The Syrian war profoundly impacted the Lebanese economy from the early 2010s, leading to a significant contraction in economic activity and increasing fiscal pressures.   The economic challenges that were reflected in the aforementioned sharp drop in GDP growth for 2011-12, were in the next few years exacerbated by the influx of refugees that peaked between 2013 and 2015. 

The increased demand for public services and infrastructure and the loss of revenue due to disrupted trade and tourism strained government finances. The fiscal deficit widened, and the public debt-to-GDP ratio rose to more than 150 percent. The economic slowdown has also led to higher unemployment and poverty rates, exacerbating socio-economic challenges. For instance, a study by the World Bank found that the Syrian refugee crisis has cost Lebanon an estimated $18 billion in lost GDP, demonstrating the scale of the economic impact.

The expansion of the informal economy has posed significant challenges for the Lebanese government. It has hindered efforts to regulate the labor market, enforce labor standards, and collect taxes. The prevalence of informal employment has also reduced social security contributions, limiting the resources available for public services and social protection. Addressing these challenges requires comprehensive policy reforms to integrate refugees into the formal labor market and support decent working conditions.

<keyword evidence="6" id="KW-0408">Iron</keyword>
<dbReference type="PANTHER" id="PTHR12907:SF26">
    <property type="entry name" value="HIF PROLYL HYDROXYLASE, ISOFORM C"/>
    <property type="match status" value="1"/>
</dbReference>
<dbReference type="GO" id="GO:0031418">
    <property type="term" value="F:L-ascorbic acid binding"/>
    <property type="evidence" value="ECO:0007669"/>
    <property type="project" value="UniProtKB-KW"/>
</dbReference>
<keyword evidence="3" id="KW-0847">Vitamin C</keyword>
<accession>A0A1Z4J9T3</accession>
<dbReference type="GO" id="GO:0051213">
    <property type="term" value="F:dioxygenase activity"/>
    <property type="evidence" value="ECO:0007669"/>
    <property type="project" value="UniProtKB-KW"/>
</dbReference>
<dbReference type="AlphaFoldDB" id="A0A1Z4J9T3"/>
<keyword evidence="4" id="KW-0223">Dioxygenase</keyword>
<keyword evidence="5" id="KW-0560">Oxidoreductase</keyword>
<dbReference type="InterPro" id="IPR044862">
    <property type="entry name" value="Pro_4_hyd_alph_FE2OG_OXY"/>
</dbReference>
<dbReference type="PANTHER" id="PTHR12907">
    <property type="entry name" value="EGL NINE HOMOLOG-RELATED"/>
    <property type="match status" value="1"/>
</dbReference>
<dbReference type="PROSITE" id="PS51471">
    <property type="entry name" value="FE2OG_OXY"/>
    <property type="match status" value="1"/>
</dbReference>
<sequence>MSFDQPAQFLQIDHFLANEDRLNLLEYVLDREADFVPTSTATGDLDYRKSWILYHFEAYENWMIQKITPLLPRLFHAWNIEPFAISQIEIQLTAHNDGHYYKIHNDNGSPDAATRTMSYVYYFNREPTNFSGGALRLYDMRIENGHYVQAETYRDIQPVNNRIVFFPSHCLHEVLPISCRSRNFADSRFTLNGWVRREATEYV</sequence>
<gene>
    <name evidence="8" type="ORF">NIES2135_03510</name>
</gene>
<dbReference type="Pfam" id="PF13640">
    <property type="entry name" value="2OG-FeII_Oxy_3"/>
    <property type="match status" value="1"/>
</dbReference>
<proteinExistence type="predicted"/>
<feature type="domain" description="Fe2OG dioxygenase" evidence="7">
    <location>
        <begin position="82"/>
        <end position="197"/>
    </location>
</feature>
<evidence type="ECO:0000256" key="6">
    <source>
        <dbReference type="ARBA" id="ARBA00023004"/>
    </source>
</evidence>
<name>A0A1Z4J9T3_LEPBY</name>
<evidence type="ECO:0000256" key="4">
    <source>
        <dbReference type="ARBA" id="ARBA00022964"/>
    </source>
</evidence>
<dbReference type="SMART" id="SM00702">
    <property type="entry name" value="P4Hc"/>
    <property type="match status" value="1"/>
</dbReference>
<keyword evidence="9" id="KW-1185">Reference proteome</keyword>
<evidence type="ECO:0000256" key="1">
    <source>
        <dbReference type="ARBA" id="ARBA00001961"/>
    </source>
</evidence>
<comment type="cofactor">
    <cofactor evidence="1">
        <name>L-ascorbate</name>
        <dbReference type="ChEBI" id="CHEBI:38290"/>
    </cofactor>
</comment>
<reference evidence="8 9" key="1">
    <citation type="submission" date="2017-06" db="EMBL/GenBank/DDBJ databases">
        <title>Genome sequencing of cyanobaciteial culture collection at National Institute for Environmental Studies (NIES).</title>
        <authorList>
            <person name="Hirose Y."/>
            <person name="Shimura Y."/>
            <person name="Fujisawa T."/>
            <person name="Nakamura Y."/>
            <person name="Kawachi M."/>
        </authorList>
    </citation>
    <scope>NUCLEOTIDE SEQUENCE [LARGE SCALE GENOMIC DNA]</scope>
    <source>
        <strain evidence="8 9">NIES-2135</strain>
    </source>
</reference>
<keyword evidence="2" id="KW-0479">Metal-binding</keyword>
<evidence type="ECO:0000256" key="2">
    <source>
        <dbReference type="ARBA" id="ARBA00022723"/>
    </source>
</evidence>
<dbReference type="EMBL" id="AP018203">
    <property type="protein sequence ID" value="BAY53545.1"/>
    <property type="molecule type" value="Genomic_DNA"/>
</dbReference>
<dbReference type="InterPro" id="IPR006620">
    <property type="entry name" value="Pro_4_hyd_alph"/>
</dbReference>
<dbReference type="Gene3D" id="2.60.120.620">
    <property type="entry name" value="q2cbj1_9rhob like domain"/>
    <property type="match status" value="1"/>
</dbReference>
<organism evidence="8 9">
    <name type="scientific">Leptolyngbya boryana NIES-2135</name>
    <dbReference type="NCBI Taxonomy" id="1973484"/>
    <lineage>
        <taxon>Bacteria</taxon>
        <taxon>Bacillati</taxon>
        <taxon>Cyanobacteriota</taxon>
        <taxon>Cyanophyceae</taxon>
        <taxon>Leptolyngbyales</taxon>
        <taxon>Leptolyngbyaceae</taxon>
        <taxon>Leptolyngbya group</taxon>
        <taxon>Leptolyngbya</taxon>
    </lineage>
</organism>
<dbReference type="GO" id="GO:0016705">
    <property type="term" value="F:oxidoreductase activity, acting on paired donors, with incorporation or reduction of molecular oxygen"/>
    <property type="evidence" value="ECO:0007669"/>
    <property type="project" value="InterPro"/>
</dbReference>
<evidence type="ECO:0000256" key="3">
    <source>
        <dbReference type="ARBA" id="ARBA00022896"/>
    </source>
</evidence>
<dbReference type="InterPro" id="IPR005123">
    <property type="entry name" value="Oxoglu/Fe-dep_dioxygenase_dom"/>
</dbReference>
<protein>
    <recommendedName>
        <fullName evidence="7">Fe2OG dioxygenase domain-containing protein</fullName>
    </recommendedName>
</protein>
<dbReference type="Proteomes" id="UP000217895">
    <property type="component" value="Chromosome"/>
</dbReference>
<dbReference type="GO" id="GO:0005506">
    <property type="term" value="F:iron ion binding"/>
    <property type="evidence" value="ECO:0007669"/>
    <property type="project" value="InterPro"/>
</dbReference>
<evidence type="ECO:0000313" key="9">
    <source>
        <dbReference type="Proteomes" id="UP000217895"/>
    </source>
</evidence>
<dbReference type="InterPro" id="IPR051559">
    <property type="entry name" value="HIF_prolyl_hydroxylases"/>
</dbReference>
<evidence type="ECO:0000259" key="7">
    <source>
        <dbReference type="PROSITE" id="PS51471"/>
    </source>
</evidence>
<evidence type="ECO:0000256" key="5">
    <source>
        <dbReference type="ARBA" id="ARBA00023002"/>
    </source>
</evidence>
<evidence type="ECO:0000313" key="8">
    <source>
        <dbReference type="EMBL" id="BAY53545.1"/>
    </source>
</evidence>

Syrian labor’s potential for the Lebanese economy

Despite the significant challenges, the influx of Syrian refugees also represents potential economic benefits. A study by the Lebanese Center for Policy Studies highlighted that refugees have increased their available skill set and significantly boosted domestic consumption by injecting humanitarian aid into the economy. This aid, worth more than $1 billion annually, has an estimated multiplier effect of $1.6 for every dollar spent, stimulating local markets and benefiting Lebanese businesses, especially in the food and housing sectors.